Archaeological diggings revealed the existence of intense economic ties between the free Dacians, the Roman administration and the inhabitants of the conquered province and also unearthed the famous Dacian pottery kilns
The region making up today’s central Romania, inside the Carpathian arch up to the Danube River in the south and southwest, was conquered in 106 by the Roman Emperor Trajan to later become, for 165 years, the Roman Province of Dacia.
Many of the territories Dacians inhabited at the time remained free, but were under the cultural and economic influence of the Roman Empire. One of these territories inhabited by free Dacians was located in the north of today’s Romania, more precisely in Satu Mare County.
Archaeological diggings revealed the existence of intense economic ties between the free Dacians, the Roman administration and the inhabitants of the conquered province. Diggings also unearthed Dacian kilns for burning clay in Medieşu-Aurit. At present, this site is deemed to have been the biggest centre for manufacturing ceramic objects in the whole of Europe during the Roman Empire period. The first archaeological diggings took place between 1965 and 1967, when 10 kilns were unearthed.
Diggings were resumed in 2000 and ever since, practically every year, the number of discovered kilns has grown, reaching almost 260. The kilns were used mainly for burning ceramic containers for food. The containers had more than 1 meter in height and their diameter sometimes exceeded 200 cm. The objects found as well as the kilns date back to the 2nd and 3rd centuries. In Medieşu-Aurit Dacians used to make kilns in the same area where they lived, unlike other regions where the production area was located on the outskirts of settlements.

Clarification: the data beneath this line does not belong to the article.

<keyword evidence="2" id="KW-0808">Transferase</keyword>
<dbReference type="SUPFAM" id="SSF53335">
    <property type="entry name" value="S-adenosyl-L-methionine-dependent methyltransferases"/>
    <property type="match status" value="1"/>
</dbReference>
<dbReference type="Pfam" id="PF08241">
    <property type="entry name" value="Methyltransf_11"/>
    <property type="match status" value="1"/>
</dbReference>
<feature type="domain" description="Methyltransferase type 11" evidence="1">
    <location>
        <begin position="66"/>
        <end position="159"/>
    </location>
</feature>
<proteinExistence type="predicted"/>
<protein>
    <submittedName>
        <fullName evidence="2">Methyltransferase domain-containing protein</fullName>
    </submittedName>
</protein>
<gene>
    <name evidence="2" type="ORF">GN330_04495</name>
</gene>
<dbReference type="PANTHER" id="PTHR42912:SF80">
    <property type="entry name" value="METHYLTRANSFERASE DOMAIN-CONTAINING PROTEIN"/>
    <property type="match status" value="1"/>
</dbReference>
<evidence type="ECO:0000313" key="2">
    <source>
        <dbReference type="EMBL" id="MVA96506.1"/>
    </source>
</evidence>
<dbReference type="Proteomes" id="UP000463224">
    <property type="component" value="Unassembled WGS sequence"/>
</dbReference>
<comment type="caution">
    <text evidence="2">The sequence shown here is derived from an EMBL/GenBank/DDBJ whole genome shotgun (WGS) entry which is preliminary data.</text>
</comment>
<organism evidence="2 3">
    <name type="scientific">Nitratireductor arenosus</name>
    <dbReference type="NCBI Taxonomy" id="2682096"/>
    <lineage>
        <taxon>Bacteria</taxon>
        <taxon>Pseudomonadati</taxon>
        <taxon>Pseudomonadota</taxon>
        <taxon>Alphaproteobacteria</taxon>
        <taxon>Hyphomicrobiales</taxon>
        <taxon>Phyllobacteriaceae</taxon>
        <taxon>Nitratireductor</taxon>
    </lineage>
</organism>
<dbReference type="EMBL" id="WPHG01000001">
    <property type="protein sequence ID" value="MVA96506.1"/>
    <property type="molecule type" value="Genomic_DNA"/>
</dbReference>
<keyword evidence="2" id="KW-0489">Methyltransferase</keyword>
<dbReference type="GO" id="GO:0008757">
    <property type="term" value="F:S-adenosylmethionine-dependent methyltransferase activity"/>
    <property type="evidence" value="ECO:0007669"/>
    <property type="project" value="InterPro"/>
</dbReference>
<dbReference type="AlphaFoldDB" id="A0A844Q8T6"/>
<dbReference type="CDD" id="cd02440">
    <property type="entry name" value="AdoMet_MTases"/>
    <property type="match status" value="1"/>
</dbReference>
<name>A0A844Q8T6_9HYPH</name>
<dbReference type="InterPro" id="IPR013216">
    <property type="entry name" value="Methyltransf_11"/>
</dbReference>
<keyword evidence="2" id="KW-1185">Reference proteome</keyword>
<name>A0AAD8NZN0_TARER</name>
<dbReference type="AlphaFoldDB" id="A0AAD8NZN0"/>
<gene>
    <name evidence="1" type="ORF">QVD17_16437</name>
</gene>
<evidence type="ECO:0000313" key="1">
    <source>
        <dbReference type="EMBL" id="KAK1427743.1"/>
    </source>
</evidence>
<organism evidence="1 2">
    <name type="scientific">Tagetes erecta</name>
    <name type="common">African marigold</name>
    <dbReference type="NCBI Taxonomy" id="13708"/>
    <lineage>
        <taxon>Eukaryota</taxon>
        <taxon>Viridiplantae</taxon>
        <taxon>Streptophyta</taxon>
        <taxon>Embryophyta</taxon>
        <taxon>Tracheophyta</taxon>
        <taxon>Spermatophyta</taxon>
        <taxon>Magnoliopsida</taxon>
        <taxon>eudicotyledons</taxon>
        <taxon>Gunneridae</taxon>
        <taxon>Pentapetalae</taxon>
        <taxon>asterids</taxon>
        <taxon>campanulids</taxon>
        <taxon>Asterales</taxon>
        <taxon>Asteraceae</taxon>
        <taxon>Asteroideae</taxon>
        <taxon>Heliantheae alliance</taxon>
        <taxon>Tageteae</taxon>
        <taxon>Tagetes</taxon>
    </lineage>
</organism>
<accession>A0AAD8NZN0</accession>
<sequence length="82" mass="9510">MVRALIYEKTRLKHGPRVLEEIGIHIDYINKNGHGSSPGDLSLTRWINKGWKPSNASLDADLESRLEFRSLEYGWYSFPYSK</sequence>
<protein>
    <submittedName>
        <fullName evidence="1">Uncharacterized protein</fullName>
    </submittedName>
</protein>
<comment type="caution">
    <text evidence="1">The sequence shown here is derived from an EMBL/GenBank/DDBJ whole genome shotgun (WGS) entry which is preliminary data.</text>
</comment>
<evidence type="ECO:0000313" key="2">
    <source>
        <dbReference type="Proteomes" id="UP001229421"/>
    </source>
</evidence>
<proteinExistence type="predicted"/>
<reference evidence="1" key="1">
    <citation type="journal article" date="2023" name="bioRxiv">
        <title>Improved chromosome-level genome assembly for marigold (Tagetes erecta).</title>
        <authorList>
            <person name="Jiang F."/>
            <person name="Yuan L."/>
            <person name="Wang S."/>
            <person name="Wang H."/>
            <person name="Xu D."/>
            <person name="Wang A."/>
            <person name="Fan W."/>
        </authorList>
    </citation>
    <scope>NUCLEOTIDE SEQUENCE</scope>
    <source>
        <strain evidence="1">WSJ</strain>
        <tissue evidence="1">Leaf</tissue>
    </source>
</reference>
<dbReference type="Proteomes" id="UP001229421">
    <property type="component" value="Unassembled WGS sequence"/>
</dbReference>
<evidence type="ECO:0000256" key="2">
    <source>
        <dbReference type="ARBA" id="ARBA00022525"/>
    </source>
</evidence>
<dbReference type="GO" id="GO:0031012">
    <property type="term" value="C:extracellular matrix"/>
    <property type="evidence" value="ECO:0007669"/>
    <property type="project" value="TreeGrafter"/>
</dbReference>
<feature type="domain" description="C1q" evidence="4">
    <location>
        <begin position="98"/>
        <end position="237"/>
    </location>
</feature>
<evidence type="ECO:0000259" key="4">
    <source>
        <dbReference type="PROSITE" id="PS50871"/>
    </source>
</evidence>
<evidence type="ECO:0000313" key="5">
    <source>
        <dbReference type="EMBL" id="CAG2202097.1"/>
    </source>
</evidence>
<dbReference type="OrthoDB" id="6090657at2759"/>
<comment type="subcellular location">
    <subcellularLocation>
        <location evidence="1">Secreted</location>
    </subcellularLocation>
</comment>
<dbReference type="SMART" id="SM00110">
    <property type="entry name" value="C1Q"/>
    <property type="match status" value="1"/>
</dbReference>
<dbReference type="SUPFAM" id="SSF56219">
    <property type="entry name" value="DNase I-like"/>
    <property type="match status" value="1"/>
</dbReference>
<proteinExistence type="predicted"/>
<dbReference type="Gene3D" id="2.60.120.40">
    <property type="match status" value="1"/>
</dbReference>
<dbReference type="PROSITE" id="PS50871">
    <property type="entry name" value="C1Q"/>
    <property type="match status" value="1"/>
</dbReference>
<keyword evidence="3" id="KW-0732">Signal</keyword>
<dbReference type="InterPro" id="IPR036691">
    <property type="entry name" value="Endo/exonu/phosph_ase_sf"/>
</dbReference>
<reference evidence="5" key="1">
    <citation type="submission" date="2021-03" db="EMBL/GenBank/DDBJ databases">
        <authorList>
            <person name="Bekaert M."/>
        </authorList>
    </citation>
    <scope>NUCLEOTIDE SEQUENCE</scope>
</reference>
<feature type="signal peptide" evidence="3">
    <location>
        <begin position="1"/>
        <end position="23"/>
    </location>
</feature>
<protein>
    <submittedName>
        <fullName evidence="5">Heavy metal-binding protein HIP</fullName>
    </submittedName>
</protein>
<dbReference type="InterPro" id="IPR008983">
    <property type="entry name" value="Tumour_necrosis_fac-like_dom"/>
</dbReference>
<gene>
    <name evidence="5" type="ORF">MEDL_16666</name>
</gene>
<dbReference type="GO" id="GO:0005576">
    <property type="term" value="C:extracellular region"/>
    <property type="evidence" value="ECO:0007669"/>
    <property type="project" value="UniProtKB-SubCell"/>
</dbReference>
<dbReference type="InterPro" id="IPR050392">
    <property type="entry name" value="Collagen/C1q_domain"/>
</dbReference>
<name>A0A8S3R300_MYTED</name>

Archaeologist Robert Gindele, who is in charge of the archaeological site in Mediesu-Aurit, will now tell us more about the area where the Dacian kilns were discovered: “The site is unique because that was an almost industrial area, the whole activity in the region focused on making ceramic objects. In other places, the kilns were placed near human settlements. In this case, the Dacians lived in the very area with kilns, their main activity being the production of ceramic objects. The site is located 100 kms away from the Roman city of Porolissum (currently the village of Moigrad in Salaj County). Given the context, we do not rule out the idea that this ceramics centre provided ceramic objects to the Roman army. We have unearthed several military objects which point to the presence of the Roman army in the area. Basically, it was the ancient correspondent of a present-day industrial zone. Very recently, we have also discovered a centre for iron ore reduction only 3 km away. It was a very active industrial region, if we may say so, and it was the most important such area in the ‘barbarian’ Europe of those times.”
With every digging session, tens of thousands of pottery fragments are found. Some of them are regarded by experts as “ethnic indicators.” Robert Gindele tells us what the stylistic and other elements are, which help archaeologists distinguish between the Germanic pottery and the Dacian one, for instance: “We can safely say that the site was inhabited, and that the pots had been made by free Dacians. This is very interesting, because in the same area archaeologists also discovered Germanic sites, Vandal to be more precise. But the Mediesu site only contains Dacian items. It is Dacian, ancient, hand-made pottery. It has certain well-known characteristics, displayed even by the typical 3rd-century models like the Dacian teacup, the alveolar band on pots and other motifs dating back to the rules of Decebalus and Burebista, before the Roman conquest. These archaic, traditional motifs were in use until the 4th century.”
Some of the pottery pieces found in Mediesu-Aurit, in Satu-Mare County, are on display in various museums across Romania. Part of the site is also open for tourists, who can see first-hand the famous Dacian pottery kilns, and can watch the archaeologists at work.